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Earlier this week I asked a generic question in a related SO community regarding constructing mathematical trees using OOP. The main takeaway was that the Composite and Interpreter patterns were the go-to patterns for this kind of application.

I then spent several days looking around online for resources on how these are constructed. I'm still convinced that I do not need to construct an entire interpreter and that a composite might be sufficient for my purposes.

From the other question I was trying to construct this tree:

enter image description here

Without using OOP, I'd probably do something like this:

import numpy as np

def root(B, A):
    return B+A

def A(x,y,z):
    return x*np.log(y)+y**z

def B(alpha, y):
    return alpha*y

def alpha(x,y,w):
    return x*y+w

if __name__=='__main__':

    x,y,z,w = 1,2,3,4
    result = root(B(alpha(x,y,w),y), A(x,y,z))

This would give a correct result of 20.693147180559947. I tried to use the composite pattern to do something similar:

class ChildElement:
    '''Class representing objects at the bottom of the hierarchy tree.'''
    def __init__(self, value):
        self.value = value
    def __repr__(self):
        return "class ChildElement with value"+str(self.value)
    def component_method(self):
        return self.value
        

class CompositeElement:
    '''Class representing objects at any level of the hierarchy tree except for the bottom level.
      Maintains the child objects by adding and removing them from the tree structure.'''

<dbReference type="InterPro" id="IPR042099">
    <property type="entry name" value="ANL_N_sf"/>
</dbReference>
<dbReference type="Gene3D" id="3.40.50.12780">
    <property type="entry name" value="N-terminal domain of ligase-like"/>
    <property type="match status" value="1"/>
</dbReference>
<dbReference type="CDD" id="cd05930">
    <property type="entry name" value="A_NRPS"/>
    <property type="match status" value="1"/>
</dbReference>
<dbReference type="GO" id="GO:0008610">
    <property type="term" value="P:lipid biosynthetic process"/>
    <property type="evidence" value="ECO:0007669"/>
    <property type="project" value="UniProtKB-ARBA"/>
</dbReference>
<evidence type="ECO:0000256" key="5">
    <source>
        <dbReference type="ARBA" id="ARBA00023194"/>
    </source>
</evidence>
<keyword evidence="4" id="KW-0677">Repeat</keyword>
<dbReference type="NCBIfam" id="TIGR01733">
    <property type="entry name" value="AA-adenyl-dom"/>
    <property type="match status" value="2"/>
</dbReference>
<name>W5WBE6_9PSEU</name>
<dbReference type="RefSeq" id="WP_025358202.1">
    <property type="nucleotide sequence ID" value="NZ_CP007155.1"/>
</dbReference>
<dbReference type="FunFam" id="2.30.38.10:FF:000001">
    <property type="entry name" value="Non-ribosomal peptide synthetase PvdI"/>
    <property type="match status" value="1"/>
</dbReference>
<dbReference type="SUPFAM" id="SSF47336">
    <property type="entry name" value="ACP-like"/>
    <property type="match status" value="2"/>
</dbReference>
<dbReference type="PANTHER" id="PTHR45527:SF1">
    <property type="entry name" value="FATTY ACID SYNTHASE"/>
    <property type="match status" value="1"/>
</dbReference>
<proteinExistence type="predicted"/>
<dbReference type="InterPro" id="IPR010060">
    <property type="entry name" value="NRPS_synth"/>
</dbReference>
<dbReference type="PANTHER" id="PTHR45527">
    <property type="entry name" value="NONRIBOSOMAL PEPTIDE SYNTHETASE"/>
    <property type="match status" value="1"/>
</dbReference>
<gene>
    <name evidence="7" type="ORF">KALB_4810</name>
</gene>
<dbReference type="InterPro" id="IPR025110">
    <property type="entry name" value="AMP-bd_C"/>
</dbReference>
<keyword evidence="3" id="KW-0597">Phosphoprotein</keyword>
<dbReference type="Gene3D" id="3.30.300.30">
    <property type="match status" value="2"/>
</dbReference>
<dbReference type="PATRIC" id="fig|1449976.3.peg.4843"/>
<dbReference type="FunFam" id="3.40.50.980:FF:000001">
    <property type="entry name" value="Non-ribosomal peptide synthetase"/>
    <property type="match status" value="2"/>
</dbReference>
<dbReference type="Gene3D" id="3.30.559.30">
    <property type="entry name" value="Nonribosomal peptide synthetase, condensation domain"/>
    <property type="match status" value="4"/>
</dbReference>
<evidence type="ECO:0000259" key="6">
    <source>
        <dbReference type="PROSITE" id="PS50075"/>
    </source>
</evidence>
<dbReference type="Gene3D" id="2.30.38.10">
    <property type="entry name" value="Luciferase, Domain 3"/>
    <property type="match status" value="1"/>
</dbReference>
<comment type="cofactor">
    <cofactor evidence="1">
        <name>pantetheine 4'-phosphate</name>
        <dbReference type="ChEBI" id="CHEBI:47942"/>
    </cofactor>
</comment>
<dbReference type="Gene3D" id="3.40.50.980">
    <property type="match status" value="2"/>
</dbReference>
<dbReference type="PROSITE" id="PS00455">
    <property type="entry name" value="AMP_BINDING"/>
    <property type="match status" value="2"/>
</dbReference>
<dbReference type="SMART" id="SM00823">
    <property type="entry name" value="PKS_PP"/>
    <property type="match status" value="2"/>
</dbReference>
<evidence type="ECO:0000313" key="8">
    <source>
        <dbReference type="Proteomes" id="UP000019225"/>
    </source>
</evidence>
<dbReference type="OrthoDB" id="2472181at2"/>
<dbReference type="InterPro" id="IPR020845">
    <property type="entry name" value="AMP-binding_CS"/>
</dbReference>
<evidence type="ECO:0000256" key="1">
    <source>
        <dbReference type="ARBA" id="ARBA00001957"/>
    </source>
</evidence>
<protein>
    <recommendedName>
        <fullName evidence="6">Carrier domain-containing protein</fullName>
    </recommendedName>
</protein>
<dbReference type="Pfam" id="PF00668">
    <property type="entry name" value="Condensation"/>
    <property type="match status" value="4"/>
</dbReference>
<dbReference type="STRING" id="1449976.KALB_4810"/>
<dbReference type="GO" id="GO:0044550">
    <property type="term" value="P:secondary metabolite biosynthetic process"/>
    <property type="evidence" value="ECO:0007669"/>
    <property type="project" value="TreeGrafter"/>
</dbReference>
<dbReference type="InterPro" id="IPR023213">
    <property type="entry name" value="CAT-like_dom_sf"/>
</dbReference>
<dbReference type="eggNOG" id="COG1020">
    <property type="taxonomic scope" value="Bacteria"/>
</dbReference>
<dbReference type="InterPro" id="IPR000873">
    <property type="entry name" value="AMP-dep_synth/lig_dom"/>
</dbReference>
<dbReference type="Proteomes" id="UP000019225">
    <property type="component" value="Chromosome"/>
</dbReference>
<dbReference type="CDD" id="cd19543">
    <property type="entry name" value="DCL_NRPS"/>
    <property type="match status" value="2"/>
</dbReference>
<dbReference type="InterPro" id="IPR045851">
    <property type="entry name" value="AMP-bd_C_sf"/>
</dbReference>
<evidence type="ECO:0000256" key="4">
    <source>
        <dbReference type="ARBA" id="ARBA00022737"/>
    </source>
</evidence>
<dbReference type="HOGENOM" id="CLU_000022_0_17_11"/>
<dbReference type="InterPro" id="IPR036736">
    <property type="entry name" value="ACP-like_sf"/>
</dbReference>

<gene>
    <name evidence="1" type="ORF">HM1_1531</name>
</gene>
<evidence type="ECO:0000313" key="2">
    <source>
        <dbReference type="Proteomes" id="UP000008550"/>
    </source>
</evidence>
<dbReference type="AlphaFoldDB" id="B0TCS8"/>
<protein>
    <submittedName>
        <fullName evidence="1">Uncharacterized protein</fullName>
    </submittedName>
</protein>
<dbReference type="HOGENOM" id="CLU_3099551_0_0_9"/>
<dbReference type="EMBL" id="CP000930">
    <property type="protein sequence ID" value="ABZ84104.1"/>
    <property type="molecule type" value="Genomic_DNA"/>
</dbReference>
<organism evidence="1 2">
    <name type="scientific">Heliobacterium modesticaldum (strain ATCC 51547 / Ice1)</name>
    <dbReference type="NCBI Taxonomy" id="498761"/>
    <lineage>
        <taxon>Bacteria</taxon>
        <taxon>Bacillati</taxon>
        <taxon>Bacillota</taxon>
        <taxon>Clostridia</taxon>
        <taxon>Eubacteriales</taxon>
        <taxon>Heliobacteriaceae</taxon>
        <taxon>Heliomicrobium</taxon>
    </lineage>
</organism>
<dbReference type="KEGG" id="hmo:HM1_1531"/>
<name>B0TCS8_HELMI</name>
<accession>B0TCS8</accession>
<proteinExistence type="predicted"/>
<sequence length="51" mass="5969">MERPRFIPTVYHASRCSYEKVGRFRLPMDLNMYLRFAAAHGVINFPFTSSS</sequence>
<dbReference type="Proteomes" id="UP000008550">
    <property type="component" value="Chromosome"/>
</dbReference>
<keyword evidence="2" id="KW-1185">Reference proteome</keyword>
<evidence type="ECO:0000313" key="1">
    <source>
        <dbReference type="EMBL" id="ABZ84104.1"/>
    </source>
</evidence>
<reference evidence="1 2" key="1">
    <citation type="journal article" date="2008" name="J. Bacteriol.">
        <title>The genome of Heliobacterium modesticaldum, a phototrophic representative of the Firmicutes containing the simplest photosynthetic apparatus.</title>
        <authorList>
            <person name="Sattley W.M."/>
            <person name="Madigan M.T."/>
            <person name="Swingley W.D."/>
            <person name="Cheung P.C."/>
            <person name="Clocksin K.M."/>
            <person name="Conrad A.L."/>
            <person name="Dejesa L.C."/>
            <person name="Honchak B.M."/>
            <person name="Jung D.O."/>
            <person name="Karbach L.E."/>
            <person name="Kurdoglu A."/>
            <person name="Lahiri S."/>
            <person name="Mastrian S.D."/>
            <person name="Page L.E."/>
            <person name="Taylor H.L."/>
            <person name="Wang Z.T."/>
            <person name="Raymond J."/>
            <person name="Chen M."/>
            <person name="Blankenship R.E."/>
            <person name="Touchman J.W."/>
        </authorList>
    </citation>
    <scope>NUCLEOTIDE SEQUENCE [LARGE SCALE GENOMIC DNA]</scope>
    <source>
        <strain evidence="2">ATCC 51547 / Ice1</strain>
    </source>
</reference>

def __init__(self, func):
        self.func = func
        self.children = []
    def __repr__(self):
        return "class Composite element"
    def append_child(self, child):
        '''Adds the supplied child element to the list of children elements "children".'''
        self.children.append(child)
    def remove_child(self, child):
        '''Removes the supplied child element from the list of children elements "children".'''
        self.children.remove(child)
    def component_method(self):
        '''WHAT TO INCLUDE HERE?'''


if __name__=='__main__':

    import numpy as np
    
    def e_func(A, B):
        return A+B
        
    def A_func(x,y,z):
        return x*np.log(y)+y**z
        
    def B_func(alpha,y):
        return alpha*y
        
    def alpha_func(x,y,w):
        return x*y+w

    x = ChildElement(1)
    y = ChildElement(2)
    z = ChildElement(3)
    w = ChildElement(4)
    
    e = CompositeElement(e_func)
    A = CompositeElement(A_func)
    B = CompositeElement(B_func)
    alpha = CompositeElement(alpha_func)
    
    e.children = [A, B]
    A.children = [x, y, z]
    B.children = [alpha, y]
    alpha.children = [x, y, w]
    e.component_method()

I got stuck in the last line, however. It seems that if I call the component_method at the level of composite class instance e, it will not work, since the architecture is not built to handle adding two Child or Composite objects.

How can I get this to work? What should the component_method for my CompositeElement class contain?

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def component_method(self):
    values = [child.component_method() for child in self.children]
    return self.func(*values)

This will evaluate the child nodes and pass the values to the function of the node itself, returning the value.

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  • Nice. It works. Is there a way to enforce that the number of children for each composite object be equal to the number of arguments provided in its respective component method? – user32882 Oct 26 '19 at 16:54
  • There is a python module called inspect. It provides a function called getargspec. You can pass a function into the function and get information about the arguments. – M. Spiller Oct 26 '19 at 19:39
  • I was looking for a more "structural" way to enforce it. That is without use of external libraries. – user32882 Oct 27 '19 at 8:31
  • @user32882 inspect is part of the python standard library. What do you mean by "structural"? something that looks at the syntax of your defs? That's not how python works – Caleth Mar 17 '20 at 10:26

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